*I received a free ARC of this book, with thanks to the author, NetGalley and Titan Books. The decision to review and my opinions are my own.*
Blurb: Noah Turner’s family are haunted by monsters that are all too real, strange creatures that visit them all: His bookish mother Margaret; Lovecraft-obsessed father Harry; eldest sister Sydney, born for the spotlight; the brilliant but awkward Eunice, a gifted writer and storyteller – the Turners each face their demons alone.
When his terminally-ill father becomes obsessed with the construction of an elaborate haunted house – the Wandering Dark – the family grant his last wish, creating themselves a legacy, and a new family business in their grief. But families don’t talk about the important things, and they try to shield baby Noah from horrors, both staged and real.
As the family falls apart, fighting demons of poverty, loss and sickness, the real monsters grow ever closer. Unbeknownst to them, Noah is being visited by a wolfish beast with glowing orange eyes. Noah is not the first of the Turners to meet the monster, but he is the first to let it into his room…
In A Cosmology of Monsters Hamill has created a creepy blend of horror mashup and family drama, leaving the reader to ultimately decide whether the story is one of paranormal horror, or the everyday, real horror that is often more chilling.
The Turner family have some serious problems from the outset. Noah takes us all the way through his parent’s first meeting and subsequent relationship, then the history of his dad’s obsession with building the ultimate haunted house experience and his slow descent into madness that follows. We find out about Noah’s sister’s troubles – suicide notes, a disappearance – as well as the family’s struggles with long-term illness, bereavement and poverty. Through it all, Noah is our narrator as he lurks on the outskirts at school, at home and in the family haunted house. Until he meets a fellow outsider and makes a FRIEND.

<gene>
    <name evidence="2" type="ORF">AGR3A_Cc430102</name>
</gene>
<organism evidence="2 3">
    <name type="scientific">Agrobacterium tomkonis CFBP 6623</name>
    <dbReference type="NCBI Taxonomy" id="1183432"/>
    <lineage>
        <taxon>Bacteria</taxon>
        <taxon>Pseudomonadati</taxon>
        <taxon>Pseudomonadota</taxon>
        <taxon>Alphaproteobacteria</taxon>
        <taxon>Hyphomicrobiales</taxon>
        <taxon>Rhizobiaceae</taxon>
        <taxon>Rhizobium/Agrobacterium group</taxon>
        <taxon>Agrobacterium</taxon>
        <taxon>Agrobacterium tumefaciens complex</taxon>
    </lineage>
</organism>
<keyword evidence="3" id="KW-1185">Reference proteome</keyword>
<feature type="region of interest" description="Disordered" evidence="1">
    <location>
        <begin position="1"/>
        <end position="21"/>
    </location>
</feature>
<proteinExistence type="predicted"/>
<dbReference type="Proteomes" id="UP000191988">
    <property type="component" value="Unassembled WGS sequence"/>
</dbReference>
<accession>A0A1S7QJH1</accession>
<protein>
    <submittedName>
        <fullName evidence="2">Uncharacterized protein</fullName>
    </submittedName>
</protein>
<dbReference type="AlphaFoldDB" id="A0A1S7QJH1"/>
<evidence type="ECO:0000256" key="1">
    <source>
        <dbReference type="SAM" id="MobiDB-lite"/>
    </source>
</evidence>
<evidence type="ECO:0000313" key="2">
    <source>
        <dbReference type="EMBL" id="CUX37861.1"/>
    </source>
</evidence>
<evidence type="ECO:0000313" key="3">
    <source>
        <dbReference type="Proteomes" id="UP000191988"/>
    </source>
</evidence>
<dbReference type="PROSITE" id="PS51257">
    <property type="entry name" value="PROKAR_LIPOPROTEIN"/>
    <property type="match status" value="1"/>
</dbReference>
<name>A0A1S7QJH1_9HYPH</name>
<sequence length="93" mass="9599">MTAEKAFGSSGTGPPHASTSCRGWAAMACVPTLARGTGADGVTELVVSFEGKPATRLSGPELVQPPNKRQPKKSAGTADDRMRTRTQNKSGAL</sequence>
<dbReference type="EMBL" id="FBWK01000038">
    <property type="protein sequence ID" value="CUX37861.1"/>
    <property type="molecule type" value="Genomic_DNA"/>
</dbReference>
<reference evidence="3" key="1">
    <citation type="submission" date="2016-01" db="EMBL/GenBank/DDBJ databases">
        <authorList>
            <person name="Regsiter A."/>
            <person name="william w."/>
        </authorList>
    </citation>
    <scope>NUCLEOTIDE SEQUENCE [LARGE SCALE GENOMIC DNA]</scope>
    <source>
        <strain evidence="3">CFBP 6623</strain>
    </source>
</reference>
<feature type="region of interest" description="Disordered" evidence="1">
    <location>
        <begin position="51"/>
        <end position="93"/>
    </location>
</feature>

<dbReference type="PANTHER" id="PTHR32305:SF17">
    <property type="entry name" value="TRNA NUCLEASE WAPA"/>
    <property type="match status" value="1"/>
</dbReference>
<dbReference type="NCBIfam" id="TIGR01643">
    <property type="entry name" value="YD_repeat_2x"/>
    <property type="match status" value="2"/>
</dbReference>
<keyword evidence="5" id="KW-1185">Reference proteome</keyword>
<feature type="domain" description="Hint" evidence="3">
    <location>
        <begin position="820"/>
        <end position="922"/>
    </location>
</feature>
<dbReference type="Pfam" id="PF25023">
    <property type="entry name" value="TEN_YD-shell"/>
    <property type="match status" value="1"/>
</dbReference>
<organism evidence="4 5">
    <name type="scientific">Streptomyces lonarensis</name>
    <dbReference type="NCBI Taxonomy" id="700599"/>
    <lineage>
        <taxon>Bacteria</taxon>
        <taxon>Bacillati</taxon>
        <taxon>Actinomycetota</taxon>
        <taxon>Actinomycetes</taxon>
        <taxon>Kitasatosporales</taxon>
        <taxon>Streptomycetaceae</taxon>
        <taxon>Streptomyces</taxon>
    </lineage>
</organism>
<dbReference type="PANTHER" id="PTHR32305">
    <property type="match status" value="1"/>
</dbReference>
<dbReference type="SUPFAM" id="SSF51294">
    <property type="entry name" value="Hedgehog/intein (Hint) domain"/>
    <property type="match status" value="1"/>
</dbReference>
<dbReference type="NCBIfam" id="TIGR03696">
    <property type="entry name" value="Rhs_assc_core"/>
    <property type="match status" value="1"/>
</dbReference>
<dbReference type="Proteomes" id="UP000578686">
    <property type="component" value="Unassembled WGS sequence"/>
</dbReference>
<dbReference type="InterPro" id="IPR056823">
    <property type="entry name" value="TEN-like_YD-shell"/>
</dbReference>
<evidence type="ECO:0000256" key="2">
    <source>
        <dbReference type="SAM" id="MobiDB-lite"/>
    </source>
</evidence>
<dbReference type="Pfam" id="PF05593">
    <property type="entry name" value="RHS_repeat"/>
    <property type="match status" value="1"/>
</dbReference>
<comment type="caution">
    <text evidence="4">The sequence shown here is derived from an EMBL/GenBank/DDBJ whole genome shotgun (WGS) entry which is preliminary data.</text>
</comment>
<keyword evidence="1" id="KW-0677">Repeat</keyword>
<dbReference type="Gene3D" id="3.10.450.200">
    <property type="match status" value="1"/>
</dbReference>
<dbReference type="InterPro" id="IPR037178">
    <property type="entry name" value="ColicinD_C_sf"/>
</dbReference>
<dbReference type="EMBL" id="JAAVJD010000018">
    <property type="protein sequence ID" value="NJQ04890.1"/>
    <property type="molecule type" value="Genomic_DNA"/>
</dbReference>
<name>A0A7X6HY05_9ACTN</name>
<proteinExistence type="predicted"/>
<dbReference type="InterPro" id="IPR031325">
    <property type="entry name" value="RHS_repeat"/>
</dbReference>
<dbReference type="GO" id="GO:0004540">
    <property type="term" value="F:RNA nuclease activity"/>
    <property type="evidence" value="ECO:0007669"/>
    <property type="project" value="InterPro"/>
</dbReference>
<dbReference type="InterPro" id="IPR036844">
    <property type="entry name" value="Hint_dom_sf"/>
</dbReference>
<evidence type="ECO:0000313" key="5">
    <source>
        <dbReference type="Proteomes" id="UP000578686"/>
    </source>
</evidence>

This is one of the areas of the book that I found a little problematic. There is more than one exploitative, or downright abusive, relationship in this story and the way they are portrayed made me feel pretty uncomfortable. I find it hard to believe in ‘love’ or ‘soul mates’ when a relationship is based on a dramatic imbalance of power. Still, I’m not sure that feeling uncomfortable isn’t exactly what the author was aiming for throughout as there are many, many other dark, triggery subjects explored and/or skimmed over, including but not limited to: suicide, rape, child abuse, death, bigotry, violence and murder. The book title refers to a universe of monsters, and that is definitely no exaggeration – whether it refers to the monsters out there, in here, under our beds, or inside our heads.
For, of course, there is also the issue of the reliability of the narrator. Noah has been subjected to incredible stresses, almost since birth, and it is clear that mental health issues run in his family, so there is the possibility that the ‘monsters’ he describes are actually symbolic of the madness inherent in dark human emotions (lust, jealousy, anger, depression, loneliness) or products of his own tortured mind: nightmares and hallucinations, inhabiting the gaps between perception, reality and imagination.
The horror elements are a love song to many, many horror-classics: Ira Levin; Dracula; Frankenstein; haunted houses; the Addams Family; bodysnatchers; Lovecraft; the Matrix; Monsters Inc; B movies… there’s a bit of something for most tastes, all lovingly represented in a fresh and interesting story about the symbiotic relationship between humanity and our darknesses.
And, like I said, the reader can decide whether the City and the events there are real, or whether this is really a story of mental illness colliding with very human vice. Like many people, I prefer to place the blame on the monsters. It’s working out who the monsters are that’s the tricky part!
I started collecting my older sister Eunice’s suicide notes when I was seven years old. I still keep them all in my bottom desk drawer, held together with a black binder clip. They were among the only things I was allowed to bring with me, and I’ve read through them often the last few months, searching for comfort, wisdom, or even just a hint that I’ve made the right choices for all of us.– Shaun Hamill, A Cosmology of Monsters
Eunice eventually discovered that I was saving her missives and began addressing them to me. In one of my favourites, she writes, “Noah, there is no such thing as a happy ending. There are only good stopping places.”